Jump to navigation Jump to search
See also: Cinchona
From New Latin cinchona, from Spanish Chinchón. Named by Carl Linnaeus after Ana de Osorio, 4th Countess of Chinchón (1599–1625), the wife of the Spanish Viceroy of Peru, who was allegedly cured of a fever by the bark.
- A tree or shrub of the genus Cinchona, native to the Andes in South America but since widely cultivated in Indonesia and India as well for its medicinal bark.
- Synonym: quinquina
- 2001, Leslie Iversen, Drugs: A Very Short Introduction (Oxford 2001, p. 8)
- German chemists were the first to isolate pure drug chemicals from herbal medicines, with the isolation of morphine from crude opium in 1803 and quinine from the bark of the cinchona tree in 1820.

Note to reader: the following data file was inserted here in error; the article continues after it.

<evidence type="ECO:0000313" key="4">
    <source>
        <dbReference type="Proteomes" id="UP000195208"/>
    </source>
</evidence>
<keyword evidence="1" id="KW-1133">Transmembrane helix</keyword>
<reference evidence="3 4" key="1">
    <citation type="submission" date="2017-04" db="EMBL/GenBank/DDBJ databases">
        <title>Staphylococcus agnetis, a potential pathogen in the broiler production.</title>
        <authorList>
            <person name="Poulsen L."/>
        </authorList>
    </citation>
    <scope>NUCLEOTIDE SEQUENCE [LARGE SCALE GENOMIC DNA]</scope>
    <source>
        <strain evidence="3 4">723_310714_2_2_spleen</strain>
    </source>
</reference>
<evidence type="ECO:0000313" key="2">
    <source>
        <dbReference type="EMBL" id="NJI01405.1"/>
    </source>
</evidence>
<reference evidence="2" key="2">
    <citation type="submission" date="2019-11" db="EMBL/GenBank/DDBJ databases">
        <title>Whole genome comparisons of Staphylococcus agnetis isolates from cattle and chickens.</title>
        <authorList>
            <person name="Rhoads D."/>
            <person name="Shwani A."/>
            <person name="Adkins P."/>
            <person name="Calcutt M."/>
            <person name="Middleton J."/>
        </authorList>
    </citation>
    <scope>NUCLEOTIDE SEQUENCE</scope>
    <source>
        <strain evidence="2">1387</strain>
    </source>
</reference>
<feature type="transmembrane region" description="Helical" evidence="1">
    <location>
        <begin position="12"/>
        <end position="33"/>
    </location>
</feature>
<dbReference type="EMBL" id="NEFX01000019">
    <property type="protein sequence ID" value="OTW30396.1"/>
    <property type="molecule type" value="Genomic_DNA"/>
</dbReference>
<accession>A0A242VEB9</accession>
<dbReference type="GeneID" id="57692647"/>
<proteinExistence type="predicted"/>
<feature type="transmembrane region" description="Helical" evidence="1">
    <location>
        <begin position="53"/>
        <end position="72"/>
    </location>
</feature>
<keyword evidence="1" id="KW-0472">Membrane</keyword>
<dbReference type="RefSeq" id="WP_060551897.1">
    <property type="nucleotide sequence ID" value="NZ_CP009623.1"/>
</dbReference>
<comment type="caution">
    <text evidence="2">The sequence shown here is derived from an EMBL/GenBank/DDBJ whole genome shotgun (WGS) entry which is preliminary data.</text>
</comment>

- The bark of these plants, which yield quinine and other alkaloids useful in reducing fevers and particularly in combatting malaria.
- (medicine) Any medicine chiefly composed of the prepared bark of these plants.
- cinchonaceae, cinchonaceous
- cinchonamine, cinchonate, cinchonia, cinchonic, cinchonicia, cinchonicine, cinchonidia, cinchonidine
- cinchonic red